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The race to save Indigenous languages


Language researchers just released the latest version of the Ethnologue, which aims to catalogue the state of all of the world's languages, all 7,164 of them. Many of these languages are endangered. Some have so few native speakers that you can count them on one hand. In the U.S., for instance, 193 of the 197 living languages are endangered. And one of those languages is Caddo, the native language of the Caddo Nation, a tribe native to the area where Texas, Louisiana, Oklahoma and Arkansas meet. There are just two fluent Caddo speakers left, and they're both now in their 90s. But a younger generation is working to reclaim their native tongue. Alaina Tahlate is Caddo, and she's the language preservationist for the Caddo Nation. Alaina, welcome to ALL THINGS CONSIDERED.

ALAINA TAHLATE: (Speaking Caddo).

Thank you, Scott. My name is Alaina Tahlate. I live in Oklahoma City, and I'm learning Caddo language from our elders.

DETROW: Tell me how you first became interested in this work of preserving this language.

TAHLATE: I first became interested when I was a kid. My heroes are my great-grandparents, who were Caddo speakers. From there, my interest grew. I went and studied Native American language revitalization at the University of Oklahoma. And today I'm employed by my tribe, the Caddo Nation of Oklahoma, to hopefully bring our language back.

DETROW: I mean, I guess it's maybe a straightforward answer of there's just a handful of people left who can speak it, but why did that jump out to you as - this is what I need to focus my time on; this is what I need to focus my energy on, preserving this language?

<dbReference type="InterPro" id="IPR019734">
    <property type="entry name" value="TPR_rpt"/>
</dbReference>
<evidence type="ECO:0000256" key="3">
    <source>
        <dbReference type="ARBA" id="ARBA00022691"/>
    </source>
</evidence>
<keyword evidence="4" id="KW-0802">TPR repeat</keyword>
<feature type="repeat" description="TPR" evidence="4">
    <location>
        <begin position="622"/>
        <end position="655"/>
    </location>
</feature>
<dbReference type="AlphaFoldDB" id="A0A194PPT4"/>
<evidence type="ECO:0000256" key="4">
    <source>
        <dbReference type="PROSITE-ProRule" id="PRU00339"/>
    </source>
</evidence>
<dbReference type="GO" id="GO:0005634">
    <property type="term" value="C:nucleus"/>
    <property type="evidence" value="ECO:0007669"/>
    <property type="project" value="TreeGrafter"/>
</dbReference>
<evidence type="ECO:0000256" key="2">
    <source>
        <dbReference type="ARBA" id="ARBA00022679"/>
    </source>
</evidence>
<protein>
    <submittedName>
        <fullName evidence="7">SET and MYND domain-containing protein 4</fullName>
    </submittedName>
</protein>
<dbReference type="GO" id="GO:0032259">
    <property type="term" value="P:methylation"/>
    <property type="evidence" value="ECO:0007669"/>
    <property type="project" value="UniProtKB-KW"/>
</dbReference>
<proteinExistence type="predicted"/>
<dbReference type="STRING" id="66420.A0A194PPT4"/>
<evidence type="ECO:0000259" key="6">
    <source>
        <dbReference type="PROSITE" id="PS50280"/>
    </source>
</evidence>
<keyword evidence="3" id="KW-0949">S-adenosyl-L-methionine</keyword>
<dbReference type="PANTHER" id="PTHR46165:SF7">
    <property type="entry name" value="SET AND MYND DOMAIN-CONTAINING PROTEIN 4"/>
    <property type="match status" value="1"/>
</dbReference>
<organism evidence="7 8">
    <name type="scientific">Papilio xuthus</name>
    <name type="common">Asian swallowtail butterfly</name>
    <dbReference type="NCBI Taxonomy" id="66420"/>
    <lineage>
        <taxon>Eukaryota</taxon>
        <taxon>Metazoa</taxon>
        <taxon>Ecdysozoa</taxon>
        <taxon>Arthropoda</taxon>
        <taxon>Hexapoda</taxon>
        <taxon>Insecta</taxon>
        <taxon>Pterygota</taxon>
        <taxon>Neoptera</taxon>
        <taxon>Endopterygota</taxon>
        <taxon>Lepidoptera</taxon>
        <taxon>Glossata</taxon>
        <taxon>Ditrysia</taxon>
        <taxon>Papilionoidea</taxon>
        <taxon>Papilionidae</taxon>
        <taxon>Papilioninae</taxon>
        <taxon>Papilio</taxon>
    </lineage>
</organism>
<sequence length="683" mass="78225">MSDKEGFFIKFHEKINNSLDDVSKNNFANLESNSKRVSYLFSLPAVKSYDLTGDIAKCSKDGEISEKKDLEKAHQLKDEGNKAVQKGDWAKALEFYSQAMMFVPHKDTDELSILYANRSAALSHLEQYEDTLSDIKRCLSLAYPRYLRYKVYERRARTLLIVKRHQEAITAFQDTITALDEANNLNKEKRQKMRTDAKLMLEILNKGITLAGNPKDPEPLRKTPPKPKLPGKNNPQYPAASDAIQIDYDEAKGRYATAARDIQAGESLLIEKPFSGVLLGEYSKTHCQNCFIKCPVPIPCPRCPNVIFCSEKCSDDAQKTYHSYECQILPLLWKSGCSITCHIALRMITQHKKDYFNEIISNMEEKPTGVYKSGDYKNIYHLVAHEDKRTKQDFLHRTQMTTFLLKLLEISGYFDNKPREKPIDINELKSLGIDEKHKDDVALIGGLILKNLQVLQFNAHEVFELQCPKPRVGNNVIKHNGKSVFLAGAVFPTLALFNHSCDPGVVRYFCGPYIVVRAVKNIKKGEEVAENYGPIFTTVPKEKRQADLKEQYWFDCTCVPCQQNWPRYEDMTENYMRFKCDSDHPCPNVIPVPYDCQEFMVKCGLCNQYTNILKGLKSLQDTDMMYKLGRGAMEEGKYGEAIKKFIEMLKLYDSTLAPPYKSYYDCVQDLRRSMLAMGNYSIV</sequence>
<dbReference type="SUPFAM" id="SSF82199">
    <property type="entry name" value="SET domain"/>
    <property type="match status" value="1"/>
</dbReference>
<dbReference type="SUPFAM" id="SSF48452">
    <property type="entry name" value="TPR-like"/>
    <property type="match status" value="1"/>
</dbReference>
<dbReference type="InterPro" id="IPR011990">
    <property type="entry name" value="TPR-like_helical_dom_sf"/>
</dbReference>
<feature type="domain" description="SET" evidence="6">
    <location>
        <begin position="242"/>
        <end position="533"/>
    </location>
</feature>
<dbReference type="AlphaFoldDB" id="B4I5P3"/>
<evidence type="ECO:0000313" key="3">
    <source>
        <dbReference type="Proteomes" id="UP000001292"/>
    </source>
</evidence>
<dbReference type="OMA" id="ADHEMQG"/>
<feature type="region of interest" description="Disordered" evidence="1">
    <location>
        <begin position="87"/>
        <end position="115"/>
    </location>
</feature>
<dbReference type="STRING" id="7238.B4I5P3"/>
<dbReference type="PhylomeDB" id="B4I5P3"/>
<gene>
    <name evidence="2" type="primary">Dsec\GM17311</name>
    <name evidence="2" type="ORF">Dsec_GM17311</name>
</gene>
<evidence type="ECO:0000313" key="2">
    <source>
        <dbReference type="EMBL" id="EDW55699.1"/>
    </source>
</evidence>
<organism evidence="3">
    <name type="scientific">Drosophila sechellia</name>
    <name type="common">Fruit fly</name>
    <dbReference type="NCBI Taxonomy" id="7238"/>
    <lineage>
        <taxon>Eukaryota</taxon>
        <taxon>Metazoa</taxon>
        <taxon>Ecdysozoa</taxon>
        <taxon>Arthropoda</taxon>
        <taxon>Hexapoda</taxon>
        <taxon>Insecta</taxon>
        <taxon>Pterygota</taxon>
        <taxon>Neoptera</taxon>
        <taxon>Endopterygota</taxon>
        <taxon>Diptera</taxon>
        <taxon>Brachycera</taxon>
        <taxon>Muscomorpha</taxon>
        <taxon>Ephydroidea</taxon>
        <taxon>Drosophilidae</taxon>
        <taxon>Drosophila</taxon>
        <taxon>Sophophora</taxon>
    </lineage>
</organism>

TAHLATE: Our language encodes so much information about our history, our spirituality, who we are, our cultural values. So when we're able to preserve our language, we're able to preserve other aspects of our culture as well.

DETROW: Can you help me understand how you go about doing this? How do you and other preservationists try to save and then spread a language that has been dwindling in terms of the number of people who are still speaking and understanding it?

TAHLATE: There's a couple of different approaches. I think, here at the Caddo Nation, we try and go the preservation and revitalization route. So preservation entails documenting and archiving the history, stories, language, songs and culture, typically from our knowledge keepers, most of which are quite elderly now. The other approach is revitalization, which protects the language's future by creating new speakers. And we're trying to do this in a couple of different ways here at the Caddo Nation. But the main way is through community-based language classes, which I teach to our elders, to our kids and on Zoom.

DETROW: How's that going?

TAHLATE: It's going excellent. It's going so much better than I initially expected. I was a little bit worried that our community wouldn't catch on. But there's so much passion. There's so much drive. And I have to give it to our community - we're working together, and we're making such amazing progress.